Mesothelioma is a malignant disease caused by exposure to asbestos fibres. It originates from the mesothelial lining of the pleura. The symptoms of the disease generally manifest 14 - 40 years after exposure to asbestos [1- 4] which often leads to a late diagnosis as the cause is often not immediately apparent and early detection is rare. The disease is usually found in the later stages when the prognosis is poor despite the treatments.
Mesothelioma has previously been reported in connection with exposure to asbestos in asbestos mining, different types if insulation works, construction, and maintenance work [5-8], but in our systematic literature search, we did not find any previous reports linking mesothelioma to laboratory work.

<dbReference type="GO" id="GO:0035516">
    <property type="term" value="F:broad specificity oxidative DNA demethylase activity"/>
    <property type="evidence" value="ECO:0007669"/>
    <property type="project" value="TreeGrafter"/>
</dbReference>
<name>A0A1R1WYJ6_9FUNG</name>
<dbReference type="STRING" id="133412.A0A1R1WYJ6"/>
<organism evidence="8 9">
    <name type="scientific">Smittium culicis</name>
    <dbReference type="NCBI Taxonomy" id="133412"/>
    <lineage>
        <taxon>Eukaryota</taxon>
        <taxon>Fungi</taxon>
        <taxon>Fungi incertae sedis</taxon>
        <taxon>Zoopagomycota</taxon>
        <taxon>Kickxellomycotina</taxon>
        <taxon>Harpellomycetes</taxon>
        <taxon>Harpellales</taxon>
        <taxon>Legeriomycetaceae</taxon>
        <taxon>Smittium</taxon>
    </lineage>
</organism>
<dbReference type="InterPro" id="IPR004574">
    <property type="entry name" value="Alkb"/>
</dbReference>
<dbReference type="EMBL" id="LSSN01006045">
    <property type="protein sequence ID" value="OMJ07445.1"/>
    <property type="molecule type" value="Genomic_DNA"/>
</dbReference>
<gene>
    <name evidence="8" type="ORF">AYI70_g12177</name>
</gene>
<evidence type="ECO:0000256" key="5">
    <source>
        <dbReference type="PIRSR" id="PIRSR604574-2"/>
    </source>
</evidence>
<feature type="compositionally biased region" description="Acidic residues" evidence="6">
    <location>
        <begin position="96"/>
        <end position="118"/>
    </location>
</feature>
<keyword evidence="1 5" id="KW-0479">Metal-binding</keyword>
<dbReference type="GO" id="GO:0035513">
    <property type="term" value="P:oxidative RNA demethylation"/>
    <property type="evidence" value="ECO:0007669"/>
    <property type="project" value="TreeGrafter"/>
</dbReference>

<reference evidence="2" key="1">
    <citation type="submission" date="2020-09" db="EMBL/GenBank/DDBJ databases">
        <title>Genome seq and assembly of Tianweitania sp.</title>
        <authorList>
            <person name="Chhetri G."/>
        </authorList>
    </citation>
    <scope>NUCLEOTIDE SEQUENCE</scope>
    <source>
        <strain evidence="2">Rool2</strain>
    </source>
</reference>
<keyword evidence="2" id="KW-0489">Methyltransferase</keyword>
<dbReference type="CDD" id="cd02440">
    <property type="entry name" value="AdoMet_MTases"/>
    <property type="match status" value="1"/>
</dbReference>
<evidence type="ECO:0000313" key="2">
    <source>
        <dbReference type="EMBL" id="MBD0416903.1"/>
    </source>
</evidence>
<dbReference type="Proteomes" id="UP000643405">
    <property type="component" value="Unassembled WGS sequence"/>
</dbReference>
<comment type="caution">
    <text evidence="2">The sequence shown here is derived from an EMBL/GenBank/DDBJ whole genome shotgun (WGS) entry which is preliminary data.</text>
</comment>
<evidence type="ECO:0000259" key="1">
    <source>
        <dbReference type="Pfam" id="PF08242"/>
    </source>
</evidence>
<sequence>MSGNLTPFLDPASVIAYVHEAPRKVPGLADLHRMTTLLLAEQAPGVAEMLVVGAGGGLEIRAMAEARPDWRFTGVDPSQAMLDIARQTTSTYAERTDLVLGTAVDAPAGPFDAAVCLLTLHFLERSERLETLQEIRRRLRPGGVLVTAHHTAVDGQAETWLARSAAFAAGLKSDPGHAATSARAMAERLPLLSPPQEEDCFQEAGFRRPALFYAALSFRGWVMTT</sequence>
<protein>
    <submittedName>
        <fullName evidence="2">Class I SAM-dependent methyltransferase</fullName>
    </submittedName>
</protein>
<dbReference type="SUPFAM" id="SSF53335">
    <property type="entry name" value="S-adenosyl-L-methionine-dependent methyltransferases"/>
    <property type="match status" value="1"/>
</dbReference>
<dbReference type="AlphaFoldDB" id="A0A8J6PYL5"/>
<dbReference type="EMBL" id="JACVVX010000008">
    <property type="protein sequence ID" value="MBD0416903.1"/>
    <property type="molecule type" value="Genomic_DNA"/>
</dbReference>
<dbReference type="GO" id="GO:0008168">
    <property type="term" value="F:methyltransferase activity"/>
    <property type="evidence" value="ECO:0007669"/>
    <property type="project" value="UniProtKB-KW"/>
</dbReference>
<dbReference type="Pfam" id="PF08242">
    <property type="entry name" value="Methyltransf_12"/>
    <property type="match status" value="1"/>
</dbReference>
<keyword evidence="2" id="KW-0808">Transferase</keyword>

Radiotherapy, chemotherapy and surgery are most frequently used treatments for mesothelioma, but these are all considered experimental as there is no standard treatment for it. Radiotherapy is a treatment option for mesothelioma, but has not proved to be unequivocally effective, and may adversely affect the surrounding organs leading to side effects .
Chemotherapy is another treatment method, but it often has limited success in treating mesothelioma [10-12]. Like radiation therapy, it may be used after surgery to eliminate any cancerous growth that could not be removed during the operation [9,12].